A Fine North Italian Silk, Silver and Gold Thread Embroidery Depicting the Shroud of Turin

A Fine North Italian Silk, Silver and Gold Thread Embroidery Depicting the Shroud of Turin

1700 to 1800 Italy

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A Fine North Italian Silk, Silver and Gold Thread Embroidery Depicting the Shroud of
Turin
Late 18th Century

Size: 29cm high, 36.5cm wide – 11½ ins high, 14¼ ins wide
The Turin Shroud is an ancient linen cloth bearing the image of a man who appears to have been physically traumatized in manner consistent with crucifixion. In 1988 the Holy See agreed to a radio carbon dating of the relic which subsequently proved inconclusive. Both sceptics and proponents tend to have entrenched views on the cause of the formation of the image on the shroud and as the Vatican, who presently own the cloth, will not allow any more independent carbon dating experiments to be carried out, the issue is unlikely to be fully settled to the satisfaction of both parties.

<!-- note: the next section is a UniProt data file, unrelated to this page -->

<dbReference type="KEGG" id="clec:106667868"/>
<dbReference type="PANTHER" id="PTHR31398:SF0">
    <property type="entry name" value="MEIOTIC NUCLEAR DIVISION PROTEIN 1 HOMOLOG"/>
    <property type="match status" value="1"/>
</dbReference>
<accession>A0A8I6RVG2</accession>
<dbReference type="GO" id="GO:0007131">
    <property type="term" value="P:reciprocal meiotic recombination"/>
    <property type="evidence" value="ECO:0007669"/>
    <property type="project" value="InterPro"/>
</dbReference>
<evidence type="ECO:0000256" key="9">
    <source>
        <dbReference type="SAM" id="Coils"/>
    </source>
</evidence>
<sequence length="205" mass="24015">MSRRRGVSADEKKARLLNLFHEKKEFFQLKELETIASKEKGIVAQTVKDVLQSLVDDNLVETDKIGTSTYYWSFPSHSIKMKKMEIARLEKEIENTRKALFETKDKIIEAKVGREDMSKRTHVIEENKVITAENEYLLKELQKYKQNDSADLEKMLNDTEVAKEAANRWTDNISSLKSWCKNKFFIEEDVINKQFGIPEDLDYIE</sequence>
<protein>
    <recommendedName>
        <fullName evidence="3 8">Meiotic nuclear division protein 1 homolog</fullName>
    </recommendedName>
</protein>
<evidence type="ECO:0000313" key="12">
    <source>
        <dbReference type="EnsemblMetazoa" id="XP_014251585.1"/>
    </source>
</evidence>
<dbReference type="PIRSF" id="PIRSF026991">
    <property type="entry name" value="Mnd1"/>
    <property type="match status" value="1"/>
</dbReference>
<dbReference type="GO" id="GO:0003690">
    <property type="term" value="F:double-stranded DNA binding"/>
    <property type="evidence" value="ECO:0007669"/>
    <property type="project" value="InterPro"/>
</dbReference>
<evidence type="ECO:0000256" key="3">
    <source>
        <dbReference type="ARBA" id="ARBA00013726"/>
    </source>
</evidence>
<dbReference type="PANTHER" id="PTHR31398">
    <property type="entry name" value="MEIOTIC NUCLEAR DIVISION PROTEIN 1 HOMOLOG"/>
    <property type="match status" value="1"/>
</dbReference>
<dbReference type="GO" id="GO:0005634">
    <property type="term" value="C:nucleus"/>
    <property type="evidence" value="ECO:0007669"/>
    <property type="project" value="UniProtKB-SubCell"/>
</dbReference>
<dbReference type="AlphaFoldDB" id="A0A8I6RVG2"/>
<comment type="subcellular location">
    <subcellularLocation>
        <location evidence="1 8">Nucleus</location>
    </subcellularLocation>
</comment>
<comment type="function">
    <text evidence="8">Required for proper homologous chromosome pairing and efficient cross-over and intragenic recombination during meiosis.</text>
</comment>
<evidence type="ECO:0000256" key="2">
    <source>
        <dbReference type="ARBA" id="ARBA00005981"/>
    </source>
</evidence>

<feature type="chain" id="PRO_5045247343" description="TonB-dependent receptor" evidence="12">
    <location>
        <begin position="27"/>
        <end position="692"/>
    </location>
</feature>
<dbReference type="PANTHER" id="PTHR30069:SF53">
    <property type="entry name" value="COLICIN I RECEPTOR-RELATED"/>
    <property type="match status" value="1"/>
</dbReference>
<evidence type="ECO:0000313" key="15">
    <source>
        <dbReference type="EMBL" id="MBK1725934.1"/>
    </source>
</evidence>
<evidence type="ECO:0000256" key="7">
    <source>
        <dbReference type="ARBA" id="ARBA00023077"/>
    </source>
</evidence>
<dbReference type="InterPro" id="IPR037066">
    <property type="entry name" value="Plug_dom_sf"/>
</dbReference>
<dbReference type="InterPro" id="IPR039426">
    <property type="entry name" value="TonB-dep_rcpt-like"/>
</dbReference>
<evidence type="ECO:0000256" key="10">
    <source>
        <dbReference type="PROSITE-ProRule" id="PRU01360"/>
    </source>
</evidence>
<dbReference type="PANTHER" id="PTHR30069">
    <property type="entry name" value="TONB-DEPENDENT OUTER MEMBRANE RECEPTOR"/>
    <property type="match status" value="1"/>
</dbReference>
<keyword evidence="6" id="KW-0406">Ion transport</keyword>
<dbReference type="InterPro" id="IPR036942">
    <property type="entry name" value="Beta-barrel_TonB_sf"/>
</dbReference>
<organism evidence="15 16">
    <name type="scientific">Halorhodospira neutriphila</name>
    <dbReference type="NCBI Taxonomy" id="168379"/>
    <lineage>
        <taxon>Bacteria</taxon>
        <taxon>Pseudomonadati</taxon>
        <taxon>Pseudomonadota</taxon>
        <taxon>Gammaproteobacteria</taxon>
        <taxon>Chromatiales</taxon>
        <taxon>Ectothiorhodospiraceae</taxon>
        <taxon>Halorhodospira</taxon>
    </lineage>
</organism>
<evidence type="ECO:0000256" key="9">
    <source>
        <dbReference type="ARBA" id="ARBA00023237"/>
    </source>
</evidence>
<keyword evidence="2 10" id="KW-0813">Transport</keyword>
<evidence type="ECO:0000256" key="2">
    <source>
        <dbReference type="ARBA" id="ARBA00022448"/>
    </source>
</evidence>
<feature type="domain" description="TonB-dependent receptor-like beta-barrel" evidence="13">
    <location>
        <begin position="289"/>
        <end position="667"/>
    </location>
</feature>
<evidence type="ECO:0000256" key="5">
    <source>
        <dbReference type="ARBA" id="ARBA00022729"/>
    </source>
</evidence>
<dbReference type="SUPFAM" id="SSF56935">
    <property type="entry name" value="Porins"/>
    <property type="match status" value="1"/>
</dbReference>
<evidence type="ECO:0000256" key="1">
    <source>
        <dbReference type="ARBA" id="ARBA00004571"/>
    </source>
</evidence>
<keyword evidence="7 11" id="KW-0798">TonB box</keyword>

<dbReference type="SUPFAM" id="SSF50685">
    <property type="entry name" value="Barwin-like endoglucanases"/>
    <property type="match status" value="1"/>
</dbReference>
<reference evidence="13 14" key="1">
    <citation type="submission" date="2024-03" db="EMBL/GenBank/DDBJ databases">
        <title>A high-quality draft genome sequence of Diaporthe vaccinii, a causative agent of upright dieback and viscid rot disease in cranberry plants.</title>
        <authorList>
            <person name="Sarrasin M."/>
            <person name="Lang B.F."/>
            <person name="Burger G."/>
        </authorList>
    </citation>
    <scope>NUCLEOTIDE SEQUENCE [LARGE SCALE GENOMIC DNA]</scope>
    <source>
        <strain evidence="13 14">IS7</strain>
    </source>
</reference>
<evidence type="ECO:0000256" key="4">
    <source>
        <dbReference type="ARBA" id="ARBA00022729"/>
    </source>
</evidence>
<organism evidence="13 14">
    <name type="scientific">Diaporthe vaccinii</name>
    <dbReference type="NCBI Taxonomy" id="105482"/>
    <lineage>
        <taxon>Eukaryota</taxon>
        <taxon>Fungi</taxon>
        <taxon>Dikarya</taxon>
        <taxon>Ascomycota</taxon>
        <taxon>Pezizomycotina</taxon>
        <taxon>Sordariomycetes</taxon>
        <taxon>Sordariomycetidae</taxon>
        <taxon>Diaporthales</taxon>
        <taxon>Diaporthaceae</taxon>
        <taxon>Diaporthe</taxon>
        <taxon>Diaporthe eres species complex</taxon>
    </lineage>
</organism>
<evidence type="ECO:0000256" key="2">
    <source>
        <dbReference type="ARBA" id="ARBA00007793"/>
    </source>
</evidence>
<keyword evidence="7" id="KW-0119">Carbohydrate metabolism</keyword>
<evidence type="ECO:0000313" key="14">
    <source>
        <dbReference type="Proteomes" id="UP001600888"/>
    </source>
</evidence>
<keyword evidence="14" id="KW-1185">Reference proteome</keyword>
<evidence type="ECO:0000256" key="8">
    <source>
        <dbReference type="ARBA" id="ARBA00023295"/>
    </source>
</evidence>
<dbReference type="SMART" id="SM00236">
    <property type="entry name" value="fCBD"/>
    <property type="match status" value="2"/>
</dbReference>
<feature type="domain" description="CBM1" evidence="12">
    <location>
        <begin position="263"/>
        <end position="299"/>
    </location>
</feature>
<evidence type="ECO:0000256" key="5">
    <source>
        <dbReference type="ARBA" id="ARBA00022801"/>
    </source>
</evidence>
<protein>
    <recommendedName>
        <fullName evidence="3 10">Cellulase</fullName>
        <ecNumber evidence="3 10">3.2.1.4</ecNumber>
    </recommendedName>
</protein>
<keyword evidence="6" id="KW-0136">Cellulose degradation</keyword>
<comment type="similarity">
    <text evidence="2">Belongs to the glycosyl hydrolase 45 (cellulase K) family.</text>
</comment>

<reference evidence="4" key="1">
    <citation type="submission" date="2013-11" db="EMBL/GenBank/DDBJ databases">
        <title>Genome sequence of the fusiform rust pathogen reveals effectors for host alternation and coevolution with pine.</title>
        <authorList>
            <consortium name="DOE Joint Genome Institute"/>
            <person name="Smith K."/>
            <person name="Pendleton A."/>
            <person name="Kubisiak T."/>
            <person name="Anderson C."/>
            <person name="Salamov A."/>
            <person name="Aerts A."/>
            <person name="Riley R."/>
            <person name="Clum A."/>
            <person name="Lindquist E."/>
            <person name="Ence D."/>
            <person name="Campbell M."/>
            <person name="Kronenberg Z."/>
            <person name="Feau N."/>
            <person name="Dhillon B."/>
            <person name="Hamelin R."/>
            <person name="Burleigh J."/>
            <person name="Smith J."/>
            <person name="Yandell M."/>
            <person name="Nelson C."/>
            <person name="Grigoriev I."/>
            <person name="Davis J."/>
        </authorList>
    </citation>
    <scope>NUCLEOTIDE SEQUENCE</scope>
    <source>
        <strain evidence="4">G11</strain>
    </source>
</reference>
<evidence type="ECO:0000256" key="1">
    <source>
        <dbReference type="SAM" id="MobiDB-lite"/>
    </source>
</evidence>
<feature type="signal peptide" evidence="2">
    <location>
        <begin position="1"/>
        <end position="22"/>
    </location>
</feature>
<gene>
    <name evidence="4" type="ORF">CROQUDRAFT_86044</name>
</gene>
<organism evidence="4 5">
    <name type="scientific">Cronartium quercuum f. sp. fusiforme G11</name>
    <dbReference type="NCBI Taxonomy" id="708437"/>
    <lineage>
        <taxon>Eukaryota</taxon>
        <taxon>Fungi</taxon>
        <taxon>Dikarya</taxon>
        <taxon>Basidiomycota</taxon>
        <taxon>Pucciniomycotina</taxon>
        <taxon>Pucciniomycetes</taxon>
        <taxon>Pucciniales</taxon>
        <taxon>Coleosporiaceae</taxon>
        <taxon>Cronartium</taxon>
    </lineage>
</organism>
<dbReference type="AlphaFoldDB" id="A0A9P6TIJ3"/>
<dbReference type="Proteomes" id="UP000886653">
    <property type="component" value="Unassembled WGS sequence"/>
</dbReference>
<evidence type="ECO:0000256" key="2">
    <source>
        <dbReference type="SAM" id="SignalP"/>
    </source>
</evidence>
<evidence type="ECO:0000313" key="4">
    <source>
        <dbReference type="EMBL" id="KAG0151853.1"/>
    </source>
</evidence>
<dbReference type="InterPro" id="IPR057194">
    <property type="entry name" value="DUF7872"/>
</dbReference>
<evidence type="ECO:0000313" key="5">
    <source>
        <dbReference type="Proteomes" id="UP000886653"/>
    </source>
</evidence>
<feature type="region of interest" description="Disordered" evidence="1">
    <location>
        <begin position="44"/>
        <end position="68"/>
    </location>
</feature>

There are numerous reports of Christ’s burial shroud being venerated in various locations before the 14th century, but none of these are connected with certainty to the current cloth that is held in Turin Cathedral. In 1532 the shroud was damaged by a fire in the Chapel where it was stored in a reliquary. A drop of molten silver from the reliquary bore through the layers of the folded cloth which was then inexpertly repaired by Poor Clare Nuns with cotton patches. Another fire in 1997 threatened the shroud and a fireman rescued it from its display case and prevented further damage. In 2002 the Vatican had the shroud restored and the cloth backing and 30 patches were removed. The reverse side was then scanned and photographed which had previously remained hidden from view and using mathematical and optical techniques a ghostly part image of the body was found on the back of the shroud. In 2004 scientists exposed the faint imprint of the face and hands of the figure upon the cloth.
Whatever the scientific evidence eventually proves the Turin shroud has become a potent symbol of faith for the Catholic church and its followers. It is occasionally put on public display in Turin Cathedral and immediately becomes an object of Catholic pilgrimage. The next time the shroud will be shown to the world will be in 2025.
Dimensions
Height 29.00 cm (11.42 inches)
Width 36.50 cm (14.37 inches)
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